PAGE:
**The St. Louis Cardinals opened the season in the desert against the Arizona Diamondbacks.
Starting pitcher Adam Wainwright got roughed up literally (when he took a Gerardo Parra liner off the right arm) and figuratively.
After getting to D-Backs pitcher Ian Kennedy early in the first, the Cardinal offense faded and Arizona cruised to a 6-2 win. It was not a happy opening day for baseball fans on either side of the Show-Me state.
Arguably, the Cardinals are still in a "transition" period. In consecutive seasons, St. Louis has lost: Albert Pujols, Tony LaRussa, Dave Duncan, Lance Berkman, Skip Schumaker, Kyle Lohse, and Chris Carpenter.
Normally those kinds of veteran losses would cripple an organization, but St. Louis and GM John Mozeliak have done a phenomenal job locking up the important core players and surrounding them with promising young talent.
Matt Holliday is locked up until 2016 with a team option for 2017.
Yadier Molina signed an extension last year that keeps him a Cardinal through 2017 with a club option for 2018.
Allen Craig just signed a team-friendly extension to keep him in St. Louis through 2017 with a club option for 2018.
Wainwright just signed a deal that should take him to the twilight of his career in 2018.
(David Freese, are you next?)
But what will really make this a seamless transition into a new era without Pujols and LaRussa is the young, ascending talent ready to provide significant (and cheap) contributions around those core players.
The bullpen is stocked with 20-somethings that touch 95+ on the radar gun: Mitchell Boggs – who will fill in as the de facto closer while Jason Motte tends to a sore elbow to begin the year, Trevor Rosenthal, and Joe Kelly.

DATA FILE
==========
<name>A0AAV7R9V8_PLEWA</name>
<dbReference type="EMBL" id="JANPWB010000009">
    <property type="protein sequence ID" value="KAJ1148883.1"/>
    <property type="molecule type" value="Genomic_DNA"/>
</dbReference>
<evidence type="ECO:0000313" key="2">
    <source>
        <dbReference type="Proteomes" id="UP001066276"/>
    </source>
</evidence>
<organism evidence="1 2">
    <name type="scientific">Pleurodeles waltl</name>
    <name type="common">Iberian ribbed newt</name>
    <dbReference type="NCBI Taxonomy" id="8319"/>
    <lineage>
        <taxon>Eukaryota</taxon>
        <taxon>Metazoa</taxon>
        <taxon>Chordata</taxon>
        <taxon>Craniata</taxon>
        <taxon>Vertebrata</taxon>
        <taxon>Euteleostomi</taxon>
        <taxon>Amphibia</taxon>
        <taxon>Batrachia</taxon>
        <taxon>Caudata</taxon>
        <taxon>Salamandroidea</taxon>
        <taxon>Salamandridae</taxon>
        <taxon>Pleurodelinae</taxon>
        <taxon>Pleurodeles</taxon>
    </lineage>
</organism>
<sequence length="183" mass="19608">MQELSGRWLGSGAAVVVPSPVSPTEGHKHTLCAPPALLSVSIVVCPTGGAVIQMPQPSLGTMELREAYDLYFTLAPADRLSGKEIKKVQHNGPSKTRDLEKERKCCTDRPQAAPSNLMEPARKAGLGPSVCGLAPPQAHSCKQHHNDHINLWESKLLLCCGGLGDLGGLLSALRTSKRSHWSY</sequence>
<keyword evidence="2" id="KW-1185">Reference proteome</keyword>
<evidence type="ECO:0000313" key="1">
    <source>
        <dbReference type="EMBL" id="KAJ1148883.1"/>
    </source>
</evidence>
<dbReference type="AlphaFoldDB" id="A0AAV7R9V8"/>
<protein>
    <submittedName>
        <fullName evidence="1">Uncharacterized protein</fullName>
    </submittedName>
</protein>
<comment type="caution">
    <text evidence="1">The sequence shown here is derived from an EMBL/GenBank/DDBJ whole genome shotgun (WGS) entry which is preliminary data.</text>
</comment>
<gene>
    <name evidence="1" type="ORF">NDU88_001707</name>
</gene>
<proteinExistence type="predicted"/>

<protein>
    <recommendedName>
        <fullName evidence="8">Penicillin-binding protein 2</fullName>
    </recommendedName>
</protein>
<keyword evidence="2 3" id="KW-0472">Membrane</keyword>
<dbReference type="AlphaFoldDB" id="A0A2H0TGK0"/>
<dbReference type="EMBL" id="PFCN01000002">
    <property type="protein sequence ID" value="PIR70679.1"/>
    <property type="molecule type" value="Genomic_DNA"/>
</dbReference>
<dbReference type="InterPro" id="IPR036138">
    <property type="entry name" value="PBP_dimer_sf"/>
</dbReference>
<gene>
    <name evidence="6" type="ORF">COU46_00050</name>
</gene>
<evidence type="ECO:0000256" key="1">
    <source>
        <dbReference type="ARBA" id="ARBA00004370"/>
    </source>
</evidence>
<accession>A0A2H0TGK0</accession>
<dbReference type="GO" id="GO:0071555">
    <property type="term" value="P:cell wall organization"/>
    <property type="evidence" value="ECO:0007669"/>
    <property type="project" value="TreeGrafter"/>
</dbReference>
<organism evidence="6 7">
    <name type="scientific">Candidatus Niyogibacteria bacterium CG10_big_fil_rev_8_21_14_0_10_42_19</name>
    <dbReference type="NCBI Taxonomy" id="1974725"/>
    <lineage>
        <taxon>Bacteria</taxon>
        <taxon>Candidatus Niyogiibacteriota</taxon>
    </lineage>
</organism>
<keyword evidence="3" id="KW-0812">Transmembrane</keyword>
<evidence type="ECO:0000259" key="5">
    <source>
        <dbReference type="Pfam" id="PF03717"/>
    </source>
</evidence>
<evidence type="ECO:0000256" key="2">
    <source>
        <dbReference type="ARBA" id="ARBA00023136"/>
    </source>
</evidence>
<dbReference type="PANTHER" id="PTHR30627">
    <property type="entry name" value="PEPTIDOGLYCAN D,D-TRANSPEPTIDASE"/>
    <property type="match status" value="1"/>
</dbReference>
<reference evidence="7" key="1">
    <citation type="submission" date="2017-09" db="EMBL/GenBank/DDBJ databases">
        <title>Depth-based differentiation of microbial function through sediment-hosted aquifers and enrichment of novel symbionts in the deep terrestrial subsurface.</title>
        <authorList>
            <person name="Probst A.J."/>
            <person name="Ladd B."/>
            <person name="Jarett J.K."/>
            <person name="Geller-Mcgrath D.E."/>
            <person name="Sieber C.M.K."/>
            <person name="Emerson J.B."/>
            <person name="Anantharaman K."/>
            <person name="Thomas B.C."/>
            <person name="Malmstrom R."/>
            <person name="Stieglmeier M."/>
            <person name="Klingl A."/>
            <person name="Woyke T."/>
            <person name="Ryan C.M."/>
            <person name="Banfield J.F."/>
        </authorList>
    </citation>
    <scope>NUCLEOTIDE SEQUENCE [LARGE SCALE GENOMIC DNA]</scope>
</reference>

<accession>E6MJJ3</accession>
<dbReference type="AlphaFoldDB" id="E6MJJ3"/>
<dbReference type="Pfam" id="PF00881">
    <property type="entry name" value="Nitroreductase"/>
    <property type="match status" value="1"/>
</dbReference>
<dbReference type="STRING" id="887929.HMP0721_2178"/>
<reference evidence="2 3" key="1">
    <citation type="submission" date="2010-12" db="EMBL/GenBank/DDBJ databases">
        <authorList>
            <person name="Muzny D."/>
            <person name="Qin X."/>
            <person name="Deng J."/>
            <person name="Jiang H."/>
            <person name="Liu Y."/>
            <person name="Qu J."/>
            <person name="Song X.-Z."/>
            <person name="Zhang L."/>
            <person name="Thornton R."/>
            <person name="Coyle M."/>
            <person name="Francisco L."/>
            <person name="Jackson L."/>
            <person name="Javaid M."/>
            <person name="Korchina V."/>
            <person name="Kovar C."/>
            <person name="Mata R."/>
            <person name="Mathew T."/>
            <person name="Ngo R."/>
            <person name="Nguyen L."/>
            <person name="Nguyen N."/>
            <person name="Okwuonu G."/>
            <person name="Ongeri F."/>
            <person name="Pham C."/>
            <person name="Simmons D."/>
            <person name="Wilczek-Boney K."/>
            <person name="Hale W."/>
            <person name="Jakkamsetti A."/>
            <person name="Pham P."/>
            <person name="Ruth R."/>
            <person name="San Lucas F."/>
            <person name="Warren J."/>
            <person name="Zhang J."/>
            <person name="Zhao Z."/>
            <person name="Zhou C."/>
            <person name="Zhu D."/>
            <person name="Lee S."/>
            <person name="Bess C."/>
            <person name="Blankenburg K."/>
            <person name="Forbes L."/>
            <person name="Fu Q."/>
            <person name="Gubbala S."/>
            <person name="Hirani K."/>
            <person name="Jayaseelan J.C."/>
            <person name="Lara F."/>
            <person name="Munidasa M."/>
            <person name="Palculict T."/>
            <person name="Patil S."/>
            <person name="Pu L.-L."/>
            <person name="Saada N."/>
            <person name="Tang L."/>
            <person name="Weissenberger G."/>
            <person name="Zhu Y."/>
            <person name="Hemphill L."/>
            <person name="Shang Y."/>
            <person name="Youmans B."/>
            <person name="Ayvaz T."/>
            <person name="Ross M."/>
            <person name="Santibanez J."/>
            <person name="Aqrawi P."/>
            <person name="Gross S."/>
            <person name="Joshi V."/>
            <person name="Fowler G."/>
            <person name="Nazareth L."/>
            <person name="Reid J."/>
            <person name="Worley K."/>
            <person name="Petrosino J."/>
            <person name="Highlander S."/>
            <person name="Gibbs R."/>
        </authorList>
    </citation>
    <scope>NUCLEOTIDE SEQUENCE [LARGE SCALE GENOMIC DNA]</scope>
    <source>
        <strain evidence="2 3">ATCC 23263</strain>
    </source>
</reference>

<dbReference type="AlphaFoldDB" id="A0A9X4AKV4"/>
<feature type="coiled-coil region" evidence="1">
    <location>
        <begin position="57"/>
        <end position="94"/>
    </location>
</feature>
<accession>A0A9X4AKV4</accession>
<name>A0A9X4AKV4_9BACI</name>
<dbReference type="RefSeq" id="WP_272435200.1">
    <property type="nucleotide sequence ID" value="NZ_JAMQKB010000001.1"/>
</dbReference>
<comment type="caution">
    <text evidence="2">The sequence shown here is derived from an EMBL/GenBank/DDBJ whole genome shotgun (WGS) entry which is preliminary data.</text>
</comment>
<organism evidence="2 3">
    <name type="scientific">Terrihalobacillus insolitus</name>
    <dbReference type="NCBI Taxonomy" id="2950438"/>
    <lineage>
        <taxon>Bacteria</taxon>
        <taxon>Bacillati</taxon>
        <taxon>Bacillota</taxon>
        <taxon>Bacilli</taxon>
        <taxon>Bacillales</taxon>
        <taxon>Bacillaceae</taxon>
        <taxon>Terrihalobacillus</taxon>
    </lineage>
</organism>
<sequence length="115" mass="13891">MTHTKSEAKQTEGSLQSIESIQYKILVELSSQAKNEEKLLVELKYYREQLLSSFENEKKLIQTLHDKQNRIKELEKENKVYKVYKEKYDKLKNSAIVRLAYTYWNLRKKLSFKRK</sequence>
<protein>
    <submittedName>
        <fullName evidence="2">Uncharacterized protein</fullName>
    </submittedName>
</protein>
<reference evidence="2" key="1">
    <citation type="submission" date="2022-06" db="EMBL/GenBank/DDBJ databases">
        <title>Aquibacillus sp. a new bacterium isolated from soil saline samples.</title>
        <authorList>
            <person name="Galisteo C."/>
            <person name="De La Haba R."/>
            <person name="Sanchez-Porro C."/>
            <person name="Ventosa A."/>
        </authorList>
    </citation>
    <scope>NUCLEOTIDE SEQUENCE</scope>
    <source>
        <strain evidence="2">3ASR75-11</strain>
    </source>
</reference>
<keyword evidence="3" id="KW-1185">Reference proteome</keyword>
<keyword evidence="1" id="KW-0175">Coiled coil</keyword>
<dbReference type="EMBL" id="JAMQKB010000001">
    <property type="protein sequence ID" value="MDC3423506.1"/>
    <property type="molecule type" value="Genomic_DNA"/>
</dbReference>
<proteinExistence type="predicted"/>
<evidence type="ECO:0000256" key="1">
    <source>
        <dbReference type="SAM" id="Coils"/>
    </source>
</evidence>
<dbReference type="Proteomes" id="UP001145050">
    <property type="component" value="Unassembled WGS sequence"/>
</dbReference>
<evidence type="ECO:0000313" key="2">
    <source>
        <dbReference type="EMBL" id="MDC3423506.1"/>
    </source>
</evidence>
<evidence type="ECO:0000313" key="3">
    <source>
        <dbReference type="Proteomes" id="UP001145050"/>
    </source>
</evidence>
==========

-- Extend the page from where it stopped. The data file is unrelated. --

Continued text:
Waiting in the minor leagues to fill-in immediately if needed are promising young arms like Michael Wacha, Carlos Martinez, Eduardo Sanchez, and Seth Maness.
Wacha, a 2012 first round pick out of Texas A&M, pitched 24.2/3 combined innings this spring in the major league and minor league camps. He allowed 13 base runners, one unearned run, and struck out 28 hitters. Ridiculous.
For the longest time, Shelby Miller – a first round pick out of high school in 2009 – has been considered the crown jewel pitching prospect in the organization. Miller, in fact, was good enough in camp this spring to earn the fifth spot in the starting rotation that opened after Carpenter's injury.
Wacha, however, may be even better.
Then there is OF Oscar Taveras.
Just 20 years old, Baseball Prospectus claims Taveras has the "best pure bat" in all of minor league baseball. This is a hitting prospect the caliber of which the St. Louis Cardinals have not had since Albert Pujols began his quest to the major leagues.
If you'd like to read more about Taveras and his status as one of the elite prospects in all of the game, click here to read Jenifer Langosch's thorough article on MLB.com from early March.
St. Louis is good enough to compete this year. I think this team is back in the playoffs again in 2013, whether it be as NL Central champs or as one of the two NL wild cards.
But the Cards have positioned themselves to be most dangerous in the years to come.